Small farms around California suffered a variety of damage and loss to their crops earlier this month.
Farmer Romeo Coleman from Carpinteria remembers the night – January 12 – when extreme low temperatures resulted in early morning damage to his young lettuces and tender transplants – a total loss to crops destined for harvest over the next several weeks. It is not just the cold; it’s the duration of the cold, day and night, that causes loss and damage to crops, Romeo explains. The ground never has a chance to warm up during the day, so row crops that are jolted by overnight chilling don’t have a chance to bounce back even when the sun shines. Coleman’s hardy winter greens survived, but snap peas and flowers did not. Asked if he plans to raise his prices, Coleman looks surprised. “I don’t think so,” he says. “This is farming. We shouldn’t make our customers pay for Mother Nature’s quirks.”
Elsewhere around the state, commercial citrus farmers have been hard hit with major crop losses, and they announced right away that the price of winter navel oranges would rise. Due to extreme shortages of navel oranges at farmers’ markets, farmers will raise prices up to 20 percent – trying to make the most with the fruit they have in a season that will be shortened by more than half. In Ojai, Pixie tangerine grower Emily Ayala of Friends Ranch is one of 25 Pixie farmers looking out for her high-value tangerine crop, which was due to begin harvest in March. Ayala anticipates a 30-50 percent loss of Pixies this year, and an undetermined loss for next year, since this year’s frost affects next year’s blooms.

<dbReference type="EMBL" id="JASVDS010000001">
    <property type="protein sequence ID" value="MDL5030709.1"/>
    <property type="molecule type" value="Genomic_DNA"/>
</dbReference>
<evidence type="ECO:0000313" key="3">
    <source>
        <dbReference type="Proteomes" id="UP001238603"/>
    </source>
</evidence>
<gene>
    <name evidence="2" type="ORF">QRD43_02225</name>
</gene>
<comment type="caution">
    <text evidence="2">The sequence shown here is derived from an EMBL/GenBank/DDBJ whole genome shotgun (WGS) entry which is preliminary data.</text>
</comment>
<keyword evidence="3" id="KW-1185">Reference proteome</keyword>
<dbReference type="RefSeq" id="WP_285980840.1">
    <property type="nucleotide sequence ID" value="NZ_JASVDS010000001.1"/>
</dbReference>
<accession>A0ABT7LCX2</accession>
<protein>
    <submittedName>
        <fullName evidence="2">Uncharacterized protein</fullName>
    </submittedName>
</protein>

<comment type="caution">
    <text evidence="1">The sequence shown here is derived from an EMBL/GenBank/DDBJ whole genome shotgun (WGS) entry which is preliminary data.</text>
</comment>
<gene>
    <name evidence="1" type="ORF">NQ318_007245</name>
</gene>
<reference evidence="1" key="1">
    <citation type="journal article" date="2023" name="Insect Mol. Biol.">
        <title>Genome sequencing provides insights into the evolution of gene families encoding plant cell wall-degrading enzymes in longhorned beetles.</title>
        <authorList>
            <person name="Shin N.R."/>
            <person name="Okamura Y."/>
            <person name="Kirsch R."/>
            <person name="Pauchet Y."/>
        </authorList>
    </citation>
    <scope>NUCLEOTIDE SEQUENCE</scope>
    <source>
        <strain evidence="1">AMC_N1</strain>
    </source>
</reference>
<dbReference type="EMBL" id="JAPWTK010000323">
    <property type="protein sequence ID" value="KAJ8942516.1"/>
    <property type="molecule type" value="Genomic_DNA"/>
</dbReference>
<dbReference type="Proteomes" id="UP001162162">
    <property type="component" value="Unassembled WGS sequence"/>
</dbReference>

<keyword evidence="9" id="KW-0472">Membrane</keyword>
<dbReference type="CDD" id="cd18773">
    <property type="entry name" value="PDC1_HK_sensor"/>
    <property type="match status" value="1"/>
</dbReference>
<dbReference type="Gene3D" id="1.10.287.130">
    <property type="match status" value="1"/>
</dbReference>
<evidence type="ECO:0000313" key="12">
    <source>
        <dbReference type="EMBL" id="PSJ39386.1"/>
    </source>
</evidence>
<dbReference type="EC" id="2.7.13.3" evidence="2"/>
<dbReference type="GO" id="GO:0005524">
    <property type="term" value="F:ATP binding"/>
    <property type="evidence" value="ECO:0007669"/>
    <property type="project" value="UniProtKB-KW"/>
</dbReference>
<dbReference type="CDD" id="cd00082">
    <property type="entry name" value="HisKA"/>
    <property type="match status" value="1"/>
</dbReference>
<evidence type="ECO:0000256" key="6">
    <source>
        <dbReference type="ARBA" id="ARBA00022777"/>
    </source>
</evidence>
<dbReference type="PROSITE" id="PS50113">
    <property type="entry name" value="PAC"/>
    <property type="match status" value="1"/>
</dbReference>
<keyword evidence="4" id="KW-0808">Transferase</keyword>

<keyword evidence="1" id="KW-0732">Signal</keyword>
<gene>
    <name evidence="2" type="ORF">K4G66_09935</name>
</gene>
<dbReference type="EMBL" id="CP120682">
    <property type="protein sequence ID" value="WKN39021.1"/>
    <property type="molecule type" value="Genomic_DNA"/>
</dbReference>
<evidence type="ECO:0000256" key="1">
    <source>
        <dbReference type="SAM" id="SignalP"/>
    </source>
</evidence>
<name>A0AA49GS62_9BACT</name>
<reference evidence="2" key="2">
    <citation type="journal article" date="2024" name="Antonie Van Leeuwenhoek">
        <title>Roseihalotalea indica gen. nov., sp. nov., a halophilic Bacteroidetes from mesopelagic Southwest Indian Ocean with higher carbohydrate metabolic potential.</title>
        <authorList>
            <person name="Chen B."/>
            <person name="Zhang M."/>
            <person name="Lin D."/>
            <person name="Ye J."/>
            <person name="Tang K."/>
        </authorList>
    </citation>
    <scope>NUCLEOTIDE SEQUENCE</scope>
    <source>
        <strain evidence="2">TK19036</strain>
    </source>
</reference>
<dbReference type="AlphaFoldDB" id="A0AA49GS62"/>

Avocados and lowland lilacs, in bloom now, may also be severely affected by the freeze, but mountain lilacs from Tehachapi are taking the cold in stride and should be fine. Ripe avocado fruit may freeze – more worrisome is the damage to stems holding the unripe fruit, which may cause them to drop to the ground before they reach maturity, rendering them non-saleable.
Mature greenhouse and hydroponic tomatoes were heavily picked in advance of the freeze, but new growth will be slower so there will probably be gaps in production. Strawberry plants, which have arctic genes, will survive the frost, but ripe berries and blossoms are gone, and new growth could take weeks to reappear. Apples, kiwi and winter squash have already been harvested and will be fine, but even hardy winter crops like cauliflower and broccoli have suffered some damage. Farmer Alex Weiser took care to mound extra soil on his potato beds.
It will take weeks to realize the full impact of the recent cold spell. When you are at the market, be prepared for shortages, but be sure to thank the farmers for what they have been able to bring. This is farming. We will get through this together